Open-ended questions are questions that seek more information from the intended receiver. Click on one of the closed-ended questions to reveal the same question reframed as an open-ended question.
HAVE YOU EVER BEEN UNDER A LOT OF STRESS AT A JOB?
DO YOU THINK YOU HAVE THE QUALIFICATIONS TO PERFORM THIS JOB?
The Three Hierarchical Levels of Interpersonal Skills
In our textbook, Wright and Taylor (1994) discuss that there are three hierarchical levels of interpersonal skills that we can use and develop. They are the primary components, the structure, and the overall approach, also called our communication “style.”
At the lowest level of our communication spectrum are the primary components. These are what we say and do in our everyday verbal and non-verbal communications. At this level, most people can use questions, statements, and examples and select the best ones for the situation needed. They also pay attention to non-verbal cues (something we will discuss in later lessons) and provide feedback based on these cues.
Structured communication is the next hierarchal level of communication that we use, and this deals with the way that we sequence our verbal and non-verbal interactions. People at this level can steer interactions or conversations towards desired objectives. An example of this was given in the section of open-ended questions, where the interviewer is trying to elicit more information from the applicant and is doing so by using a query that gives more details than just a “yes or no”.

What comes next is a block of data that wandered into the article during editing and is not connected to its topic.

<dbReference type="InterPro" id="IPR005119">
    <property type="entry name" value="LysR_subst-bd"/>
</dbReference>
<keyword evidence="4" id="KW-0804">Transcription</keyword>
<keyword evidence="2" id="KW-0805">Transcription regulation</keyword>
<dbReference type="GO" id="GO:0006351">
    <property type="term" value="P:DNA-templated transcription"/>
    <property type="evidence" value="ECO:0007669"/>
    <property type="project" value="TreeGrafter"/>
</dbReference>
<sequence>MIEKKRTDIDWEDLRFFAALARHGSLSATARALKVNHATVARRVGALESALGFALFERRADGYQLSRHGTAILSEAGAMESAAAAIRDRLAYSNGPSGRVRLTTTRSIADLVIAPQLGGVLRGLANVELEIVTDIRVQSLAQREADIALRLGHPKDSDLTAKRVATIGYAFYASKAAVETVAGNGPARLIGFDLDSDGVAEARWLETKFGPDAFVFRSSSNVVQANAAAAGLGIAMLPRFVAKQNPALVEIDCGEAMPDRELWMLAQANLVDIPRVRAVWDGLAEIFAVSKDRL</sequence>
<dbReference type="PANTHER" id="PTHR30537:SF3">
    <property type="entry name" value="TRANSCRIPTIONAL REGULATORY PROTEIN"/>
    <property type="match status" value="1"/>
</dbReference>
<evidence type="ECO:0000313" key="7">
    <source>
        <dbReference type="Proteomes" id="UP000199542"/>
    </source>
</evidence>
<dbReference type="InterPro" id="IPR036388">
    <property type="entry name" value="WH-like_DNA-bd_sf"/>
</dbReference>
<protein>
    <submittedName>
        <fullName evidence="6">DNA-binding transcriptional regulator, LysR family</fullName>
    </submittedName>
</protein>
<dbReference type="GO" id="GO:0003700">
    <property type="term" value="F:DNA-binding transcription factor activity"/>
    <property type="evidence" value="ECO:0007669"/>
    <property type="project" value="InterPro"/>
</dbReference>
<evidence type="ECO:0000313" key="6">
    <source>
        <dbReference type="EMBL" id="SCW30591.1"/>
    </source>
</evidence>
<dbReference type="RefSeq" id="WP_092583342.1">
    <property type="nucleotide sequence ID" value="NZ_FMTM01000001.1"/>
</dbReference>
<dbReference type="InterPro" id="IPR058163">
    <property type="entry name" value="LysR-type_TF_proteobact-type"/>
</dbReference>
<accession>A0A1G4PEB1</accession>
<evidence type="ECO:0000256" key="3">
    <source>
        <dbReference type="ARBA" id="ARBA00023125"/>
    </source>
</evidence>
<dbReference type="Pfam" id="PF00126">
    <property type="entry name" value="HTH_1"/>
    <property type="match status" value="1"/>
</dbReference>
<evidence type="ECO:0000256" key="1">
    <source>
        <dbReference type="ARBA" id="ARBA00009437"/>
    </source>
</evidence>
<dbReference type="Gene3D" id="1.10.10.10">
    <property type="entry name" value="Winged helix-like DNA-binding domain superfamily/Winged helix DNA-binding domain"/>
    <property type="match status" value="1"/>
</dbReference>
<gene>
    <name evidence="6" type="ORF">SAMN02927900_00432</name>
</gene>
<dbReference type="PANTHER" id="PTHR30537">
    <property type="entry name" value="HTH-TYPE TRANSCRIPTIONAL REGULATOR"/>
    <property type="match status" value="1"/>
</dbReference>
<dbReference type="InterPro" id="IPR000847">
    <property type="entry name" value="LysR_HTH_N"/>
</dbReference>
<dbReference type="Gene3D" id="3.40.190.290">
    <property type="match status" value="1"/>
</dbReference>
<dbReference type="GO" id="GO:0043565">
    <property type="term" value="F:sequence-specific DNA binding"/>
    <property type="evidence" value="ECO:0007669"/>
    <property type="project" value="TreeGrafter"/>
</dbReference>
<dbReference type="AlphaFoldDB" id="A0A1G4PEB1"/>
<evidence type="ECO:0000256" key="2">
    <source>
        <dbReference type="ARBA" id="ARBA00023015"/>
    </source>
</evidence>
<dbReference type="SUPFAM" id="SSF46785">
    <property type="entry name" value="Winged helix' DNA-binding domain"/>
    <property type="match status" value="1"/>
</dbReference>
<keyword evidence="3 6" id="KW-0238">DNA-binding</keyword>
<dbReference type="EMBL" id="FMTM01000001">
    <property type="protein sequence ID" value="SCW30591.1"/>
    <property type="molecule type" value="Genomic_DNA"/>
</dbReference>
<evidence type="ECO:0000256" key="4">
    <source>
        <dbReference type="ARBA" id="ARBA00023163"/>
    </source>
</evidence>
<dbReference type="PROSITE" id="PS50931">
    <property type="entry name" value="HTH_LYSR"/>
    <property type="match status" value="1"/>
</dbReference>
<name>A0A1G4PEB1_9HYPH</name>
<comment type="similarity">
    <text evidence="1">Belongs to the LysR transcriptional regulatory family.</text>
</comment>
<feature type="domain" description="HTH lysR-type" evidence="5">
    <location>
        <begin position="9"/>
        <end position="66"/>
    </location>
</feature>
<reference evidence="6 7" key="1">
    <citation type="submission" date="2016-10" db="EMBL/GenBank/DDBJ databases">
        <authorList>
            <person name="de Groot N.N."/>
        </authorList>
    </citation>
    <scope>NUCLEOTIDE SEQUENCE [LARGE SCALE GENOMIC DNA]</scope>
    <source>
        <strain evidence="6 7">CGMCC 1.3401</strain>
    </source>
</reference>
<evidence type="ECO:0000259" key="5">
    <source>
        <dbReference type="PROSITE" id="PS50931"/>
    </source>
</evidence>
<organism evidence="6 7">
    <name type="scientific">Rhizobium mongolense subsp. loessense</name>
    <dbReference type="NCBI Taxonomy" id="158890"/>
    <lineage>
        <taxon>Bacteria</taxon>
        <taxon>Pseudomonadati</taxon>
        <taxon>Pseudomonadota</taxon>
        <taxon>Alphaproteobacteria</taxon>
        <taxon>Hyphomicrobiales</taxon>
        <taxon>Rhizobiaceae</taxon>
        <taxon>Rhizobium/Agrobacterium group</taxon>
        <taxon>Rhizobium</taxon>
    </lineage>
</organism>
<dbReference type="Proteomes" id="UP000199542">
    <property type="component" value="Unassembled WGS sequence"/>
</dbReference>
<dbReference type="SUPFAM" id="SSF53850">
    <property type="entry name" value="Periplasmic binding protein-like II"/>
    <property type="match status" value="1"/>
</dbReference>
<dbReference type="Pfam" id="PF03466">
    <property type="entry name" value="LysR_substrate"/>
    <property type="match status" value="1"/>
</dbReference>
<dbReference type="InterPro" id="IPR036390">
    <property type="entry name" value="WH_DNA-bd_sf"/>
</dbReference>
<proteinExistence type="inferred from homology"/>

The hierarchal level is the highest level of communication approach or “style” of communication. At this level, you chose the best methods of communication to fit the intended outcome or what you want the outcome to be. An example of this could be a boss that decides not to tell employees how to perform a task or job but allows them to determine the best course of action, even if it ends in failure. This lack of clarity allows for the growth of the employee.
Now that you know the communication levels you can strive towards reaching your highest abilities. Let’s take a look at how others can affect how you communicate.